CASEBOOK: York development held to clash with historic setting

The deputy prime minister has accepted an inspector's recommendation to refuse planning permission and conservation area consent for a substantial redevelopment in York city centre because it would harm a site of national architectural and historic importance.

The 3.75ha site lay within the city walls and included a motte-and-bailey castle founded by William the Conqueror in 1068 together with a wide range of listed buildings falling within an extensive conservation area. Ravenseft Properties Ltd proposed a mixed redevelopment comprising more than 24,000 sq m of retail floorspace, restaurants, leisure, housing and offices.

The company argued that the scheme would enhance the vitality and viability of the city by forming a logical extension to the Coppergate shopping centre. It claimed that the proposal complied fully with the sequential approach because the site lay within the city centre, while the provision of a department store as part of the development would substantially improve York's attractiveness as a retail destination.

In supporting these arguments, the city council added that it was essential that the city was able to expand its commercial area and attract retailers desperate to trade in the centre. But York Civic Trust and the Commission for Architecture and the Built Environment opposed the proposal on the basis of its design and its failure to respond sensitively to the character of the conservation area and listed buildings.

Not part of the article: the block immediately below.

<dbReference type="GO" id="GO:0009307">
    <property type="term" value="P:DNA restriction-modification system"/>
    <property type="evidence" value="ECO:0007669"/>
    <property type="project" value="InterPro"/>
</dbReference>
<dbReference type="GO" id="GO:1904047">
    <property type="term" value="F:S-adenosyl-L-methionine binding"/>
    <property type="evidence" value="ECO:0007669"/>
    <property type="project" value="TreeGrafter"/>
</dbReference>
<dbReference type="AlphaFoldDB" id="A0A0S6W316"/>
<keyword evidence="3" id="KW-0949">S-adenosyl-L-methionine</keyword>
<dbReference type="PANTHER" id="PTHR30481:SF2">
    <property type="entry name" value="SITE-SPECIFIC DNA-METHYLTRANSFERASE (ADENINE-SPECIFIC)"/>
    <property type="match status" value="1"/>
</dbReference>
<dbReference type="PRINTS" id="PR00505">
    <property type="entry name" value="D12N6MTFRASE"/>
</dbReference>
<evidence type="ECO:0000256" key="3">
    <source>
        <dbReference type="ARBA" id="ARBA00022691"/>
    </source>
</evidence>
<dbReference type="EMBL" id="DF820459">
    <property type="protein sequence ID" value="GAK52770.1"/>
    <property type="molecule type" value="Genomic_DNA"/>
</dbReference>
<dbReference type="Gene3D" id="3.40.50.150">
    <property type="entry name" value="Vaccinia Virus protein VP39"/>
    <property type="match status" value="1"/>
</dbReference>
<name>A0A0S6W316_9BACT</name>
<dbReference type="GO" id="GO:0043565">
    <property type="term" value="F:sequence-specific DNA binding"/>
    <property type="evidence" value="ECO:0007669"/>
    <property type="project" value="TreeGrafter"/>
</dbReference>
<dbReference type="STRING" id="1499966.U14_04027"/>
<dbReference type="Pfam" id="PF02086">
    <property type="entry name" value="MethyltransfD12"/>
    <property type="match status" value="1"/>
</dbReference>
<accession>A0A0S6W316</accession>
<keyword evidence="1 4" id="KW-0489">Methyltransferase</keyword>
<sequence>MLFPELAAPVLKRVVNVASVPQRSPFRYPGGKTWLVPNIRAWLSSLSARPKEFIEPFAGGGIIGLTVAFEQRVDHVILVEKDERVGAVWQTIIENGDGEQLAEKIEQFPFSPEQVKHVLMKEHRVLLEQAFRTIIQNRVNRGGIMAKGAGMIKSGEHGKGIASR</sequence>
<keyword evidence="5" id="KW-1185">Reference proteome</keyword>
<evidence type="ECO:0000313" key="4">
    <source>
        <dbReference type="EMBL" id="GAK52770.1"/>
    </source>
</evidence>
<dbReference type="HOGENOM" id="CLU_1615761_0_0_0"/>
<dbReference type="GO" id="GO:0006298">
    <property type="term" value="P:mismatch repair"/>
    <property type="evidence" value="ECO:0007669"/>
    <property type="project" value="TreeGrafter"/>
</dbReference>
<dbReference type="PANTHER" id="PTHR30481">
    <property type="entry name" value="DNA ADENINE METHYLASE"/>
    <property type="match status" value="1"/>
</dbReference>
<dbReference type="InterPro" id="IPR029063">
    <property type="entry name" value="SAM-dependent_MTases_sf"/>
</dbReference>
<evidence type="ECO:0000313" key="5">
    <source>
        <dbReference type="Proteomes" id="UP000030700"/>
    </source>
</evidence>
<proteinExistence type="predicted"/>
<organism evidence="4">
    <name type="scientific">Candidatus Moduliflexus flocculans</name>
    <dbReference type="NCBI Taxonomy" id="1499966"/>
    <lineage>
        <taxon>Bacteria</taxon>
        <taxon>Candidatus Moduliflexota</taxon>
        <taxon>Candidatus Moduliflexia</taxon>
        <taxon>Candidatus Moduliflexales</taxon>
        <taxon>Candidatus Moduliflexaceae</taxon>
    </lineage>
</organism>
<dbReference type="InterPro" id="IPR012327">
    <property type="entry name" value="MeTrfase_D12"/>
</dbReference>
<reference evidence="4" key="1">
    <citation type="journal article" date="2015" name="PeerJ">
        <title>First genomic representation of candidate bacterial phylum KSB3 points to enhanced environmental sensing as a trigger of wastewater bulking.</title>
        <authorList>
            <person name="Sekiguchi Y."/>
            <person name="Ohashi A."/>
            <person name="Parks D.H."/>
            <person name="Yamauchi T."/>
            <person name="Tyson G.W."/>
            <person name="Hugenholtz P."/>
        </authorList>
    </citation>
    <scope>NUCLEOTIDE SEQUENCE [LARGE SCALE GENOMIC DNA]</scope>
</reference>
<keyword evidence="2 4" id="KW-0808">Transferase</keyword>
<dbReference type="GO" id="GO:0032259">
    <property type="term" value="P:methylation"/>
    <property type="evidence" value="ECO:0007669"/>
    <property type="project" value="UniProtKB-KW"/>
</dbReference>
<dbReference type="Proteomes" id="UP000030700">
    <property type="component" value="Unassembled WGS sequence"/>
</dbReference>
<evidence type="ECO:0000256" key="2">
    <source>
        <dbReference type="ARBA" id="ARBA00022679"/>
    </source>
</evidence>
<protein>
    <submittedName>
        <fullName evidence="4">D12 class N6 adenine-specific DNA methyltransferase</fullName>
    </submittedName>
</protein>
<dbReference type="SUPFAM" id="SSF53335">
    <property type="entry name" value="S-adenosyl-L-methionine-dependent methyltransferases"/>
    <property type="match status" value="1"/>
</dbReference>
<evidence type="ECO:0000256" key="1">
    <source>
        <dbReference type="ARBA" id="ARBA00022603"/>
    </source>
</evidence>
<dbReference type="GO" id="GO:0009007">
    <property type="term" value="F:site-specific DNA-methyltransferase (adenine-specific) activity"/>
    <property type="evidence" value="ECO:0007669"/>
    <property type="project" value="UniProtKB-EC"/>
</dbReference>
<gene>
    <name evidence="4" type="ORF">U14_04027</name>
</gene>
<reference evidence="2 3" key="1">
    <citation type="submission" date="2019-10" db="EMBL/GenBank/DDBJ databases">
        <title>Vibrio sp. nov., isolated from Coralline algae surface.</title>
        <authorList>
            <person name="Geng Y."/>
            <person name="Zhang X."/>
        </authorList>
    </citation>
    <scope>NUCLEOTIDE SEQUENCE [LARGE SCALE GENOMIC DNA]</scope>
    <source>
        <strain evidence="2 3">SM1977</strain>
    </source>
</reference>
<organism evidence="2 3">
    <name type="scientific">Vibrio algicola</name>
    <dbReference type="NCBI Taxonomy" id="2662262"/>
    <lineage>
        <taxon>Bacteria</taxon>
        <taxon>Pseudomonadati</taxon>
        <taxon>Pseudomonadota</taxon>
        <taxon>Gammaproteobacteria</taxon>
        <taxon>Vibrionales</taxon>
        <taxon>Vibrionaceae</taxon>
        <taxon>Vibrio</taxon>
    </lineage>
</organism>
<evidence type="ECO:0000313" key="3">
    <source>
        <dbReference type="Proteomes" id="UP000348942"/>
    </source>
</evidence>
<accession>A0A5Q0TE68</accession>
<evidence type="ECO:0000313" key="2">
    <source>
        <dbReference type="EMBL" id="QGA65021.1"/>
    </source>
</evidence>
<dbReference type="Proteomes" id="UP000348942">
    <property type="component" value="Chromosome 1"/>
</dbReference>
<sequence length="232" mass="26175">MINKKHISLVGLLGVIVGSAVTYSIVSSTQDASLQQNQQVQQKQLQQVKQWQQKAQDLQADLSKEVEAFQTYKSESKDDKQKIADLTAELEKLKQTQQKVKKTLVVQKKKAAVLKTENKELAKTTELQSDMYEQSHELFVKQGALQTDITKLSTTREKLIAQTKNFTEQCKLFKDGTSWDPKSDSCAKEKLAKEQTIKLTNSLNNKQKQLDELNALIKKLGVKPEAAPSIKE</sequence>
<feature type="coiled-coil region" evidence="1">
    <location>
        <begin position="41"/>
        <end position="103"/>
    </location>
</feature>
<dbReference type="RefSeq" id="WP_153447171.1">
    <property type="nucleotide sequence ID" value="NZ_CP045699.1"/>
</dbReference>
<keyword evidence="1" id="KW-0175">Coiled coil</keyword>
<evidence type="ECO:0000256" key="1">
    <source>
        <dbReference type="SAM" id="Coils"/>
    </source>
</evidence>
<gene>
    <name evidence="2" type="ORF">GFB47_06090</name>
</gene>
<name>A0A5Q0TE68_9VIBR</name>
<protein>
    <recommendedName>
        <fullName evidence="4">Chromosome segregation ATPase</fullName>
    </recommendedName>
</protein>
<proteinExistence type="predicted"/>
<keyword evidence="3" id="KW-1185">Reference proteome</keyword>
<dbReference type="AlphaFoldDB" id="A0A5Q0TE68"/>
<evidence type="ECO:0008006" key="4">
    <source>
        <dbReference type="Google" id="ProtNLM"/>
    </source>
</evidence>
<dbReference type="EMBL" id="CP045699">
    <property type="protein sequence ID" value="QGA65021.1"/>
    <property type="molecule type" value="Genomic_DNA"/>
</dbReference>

The deputy prime minister, while noting his inspector's acceptance that the site was located within the city centre, felt that he had insufficient information to reach a definitive view. While acknowledging that there was a proven quantitative need for the development, he ruled that it was unclear as to whether alternative sites existed that could accommodate the development.

However, the deputy prime minister decided that he did not need to come to a definitive view on these matters in the light of his objections to the development based on the harm that it would cause to the character of the conservation area. He agreed with his inspector's conclusion that the scheme would fail to respect the quality of the historic townscape and the setting of numerous listed buildings and ancient monuments.

The applicant had failed to pay adequate attention to the historic context of the area in formulating the scheme, he concluded. In his view, the design was not of sufficiently high quality. Although the scheme had undoubted benefits in improving the quality of shopping provision, he found that these did not outweigh the harm to a city of national architectural and historic importance.

DCS No: 40355718; Inspector: Tony Bingham; Inquiry.


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